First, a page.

And now, only a day after F. Scott Fitzgerald’s birthday, we celebrate the birth date of another great American writer, William Faulkner.
To celebrate, toss back a few mint juleps as we’re sure Faulkner himself would have done. Thanks to Maud Newton’s blog, we’ve also learned the recipe for his hot toddy, which, according to Ms. Dean Faulkner Wells, would cure anything from “a bad spill from a horse to a bad cold, from a broken leg to a broken heart.” Here is the recipe from The Great American Writers Cookbook, as written by his niece:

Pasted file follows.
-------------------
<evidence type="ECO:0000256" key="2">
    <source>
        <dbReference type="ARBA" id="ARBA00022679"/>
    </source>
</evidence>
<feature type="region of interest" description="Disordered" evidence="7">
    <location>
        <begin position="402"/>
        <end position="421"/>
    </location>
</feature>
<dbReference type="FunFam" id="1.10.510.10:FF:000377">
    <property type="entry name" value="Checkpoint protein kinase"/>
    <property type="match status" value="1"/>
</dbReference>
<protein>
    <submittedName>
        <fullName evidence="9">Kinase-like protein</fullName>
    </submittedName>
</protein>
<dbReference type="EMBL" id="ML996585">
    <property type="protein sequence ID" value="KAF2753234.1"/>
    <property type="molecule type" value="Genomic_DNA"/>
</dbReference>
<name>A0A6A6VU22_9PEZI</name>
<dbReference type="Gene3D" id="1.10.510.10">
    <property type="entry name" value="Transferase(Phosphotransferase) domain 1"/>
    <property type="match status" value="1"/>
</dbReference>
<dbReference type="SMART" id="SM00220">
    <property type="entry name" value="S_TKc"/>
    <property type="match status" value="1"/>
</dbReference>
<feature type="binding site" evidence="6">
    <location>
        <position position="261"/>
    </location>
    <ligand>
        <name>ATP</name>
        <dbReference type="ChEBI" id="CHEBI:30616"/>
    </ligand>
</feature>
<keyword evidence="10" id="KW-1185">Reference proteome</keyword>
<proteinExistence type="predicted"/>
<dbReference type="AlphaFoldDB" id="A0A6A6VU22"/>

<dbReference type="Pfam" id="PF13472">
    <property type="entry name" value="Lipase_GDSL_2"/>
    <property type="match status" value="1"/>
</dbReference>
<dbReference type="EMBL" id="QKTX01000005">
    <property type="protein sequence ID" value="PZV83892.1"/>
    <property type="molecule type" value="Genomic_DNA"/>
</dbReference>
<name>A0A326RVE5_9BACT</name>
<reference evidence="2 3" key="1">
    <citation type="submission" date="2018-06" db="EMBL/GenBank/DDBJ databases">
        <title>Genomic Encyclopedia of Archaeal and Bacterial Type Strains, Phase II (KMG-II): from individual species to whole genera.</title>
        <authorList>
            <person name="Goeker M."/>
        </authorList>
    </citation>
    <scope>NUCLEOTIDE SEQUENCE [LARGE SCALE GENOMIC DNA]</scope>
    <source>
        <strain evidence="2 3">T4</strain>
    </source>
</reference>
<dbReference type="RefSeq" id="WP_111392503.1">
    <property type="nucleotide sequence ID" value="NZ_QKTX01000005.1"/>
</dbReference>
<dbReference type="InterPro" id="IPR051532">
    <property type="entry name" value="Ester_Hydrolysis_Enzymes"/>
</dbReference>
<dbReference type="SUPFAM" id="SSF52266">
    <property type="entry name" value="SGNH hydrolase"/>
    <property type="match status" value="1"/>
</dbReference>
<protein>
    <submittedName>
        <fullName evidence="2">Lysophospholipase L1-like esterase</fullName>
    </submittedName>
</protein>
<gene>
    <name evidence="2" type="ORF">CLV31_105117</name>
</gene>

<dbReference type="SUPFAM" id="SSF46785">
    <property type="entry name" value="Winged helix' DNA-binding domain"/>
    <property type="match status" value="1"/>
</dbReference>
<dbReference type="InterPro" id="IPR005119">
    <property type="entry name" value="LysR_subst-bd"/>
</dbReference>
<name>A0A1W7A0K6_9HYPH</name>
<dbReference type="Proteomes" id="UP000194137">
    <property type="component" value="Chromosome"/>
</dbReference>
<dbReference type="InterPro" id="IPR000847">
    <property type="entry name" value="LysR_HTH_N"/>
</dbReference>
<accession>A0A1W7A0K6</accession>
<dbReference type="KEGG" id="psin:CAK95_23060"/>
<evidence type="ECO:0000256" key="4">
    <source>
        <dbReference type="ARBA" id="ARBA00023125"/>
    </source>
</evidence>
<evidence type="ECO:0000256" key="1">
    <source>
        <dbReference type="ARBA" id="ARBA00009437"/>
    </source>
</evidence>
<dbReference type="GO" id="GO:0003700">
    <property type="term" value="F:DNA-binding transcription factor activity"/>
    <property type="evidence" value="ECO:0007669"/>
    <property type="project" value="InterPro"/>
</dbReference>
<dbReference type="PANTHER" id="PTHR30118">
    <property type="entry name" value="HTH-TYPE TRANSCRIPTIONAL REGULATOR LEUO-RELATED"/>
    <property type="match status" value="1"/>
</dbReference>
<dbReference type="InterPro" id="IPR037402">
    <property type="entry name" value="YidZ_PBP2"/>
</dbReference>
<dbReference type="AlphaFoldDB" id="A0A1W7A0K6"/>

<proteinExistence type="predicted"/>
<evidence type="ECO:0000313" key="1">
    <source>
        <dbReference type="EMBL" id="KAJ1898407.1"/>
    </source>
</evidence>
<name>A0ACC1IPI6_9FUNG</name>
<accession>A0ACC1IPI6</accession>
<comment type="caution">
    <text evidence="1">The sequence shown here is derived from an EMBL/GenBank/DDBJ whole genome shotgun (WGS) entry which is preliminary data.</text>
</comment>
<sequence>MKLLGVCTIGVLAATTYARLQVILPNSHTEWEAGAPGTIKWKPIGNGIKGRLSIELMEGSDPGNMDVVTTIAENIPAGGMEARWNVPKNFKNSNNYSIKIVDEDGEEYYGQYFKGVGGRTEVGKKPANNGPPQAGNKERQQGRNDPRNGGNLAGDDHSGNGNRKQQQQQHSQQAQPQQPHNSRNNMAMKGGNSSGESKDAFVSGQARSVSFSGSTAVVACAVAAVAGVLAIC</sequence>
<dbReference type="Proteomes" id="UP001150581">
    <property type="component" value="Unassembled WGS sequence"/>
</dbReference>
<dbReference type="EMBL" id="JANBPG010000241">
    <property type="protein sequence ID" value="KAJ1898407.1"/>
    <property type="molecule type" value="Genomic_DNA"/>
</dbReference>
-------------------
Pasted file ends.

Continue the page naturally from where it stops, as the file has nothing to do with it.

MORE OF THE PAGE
Pappy alone decided when a Hot Toddy was needed, and he administered it to his patient with the best bedside manner of a country doctor.
He prepared it in the kitchen in the following way: Take one heavy glass tumbler. Fill approximately half full with Heaven Hill bourbon (the Jack Daniel’s was reserved for Pappy’s ailments). Add one tablespoon of sugar. Squeeze 1/2 lemon and drop into glass. Stir until sugar dissolves. Fill glass with boiling water. Serve with potholder to protect patient’s hands from the hot glass.
Pappy always made a small ceremony out of serving his Hot Toddy, bringing it upstairs on a silver tray and admonishing his patient to drink it quickly, before it cooled off. It never failed.
Cheers to you, Mr. Faulkner, who today would be one hundred fifteen years young.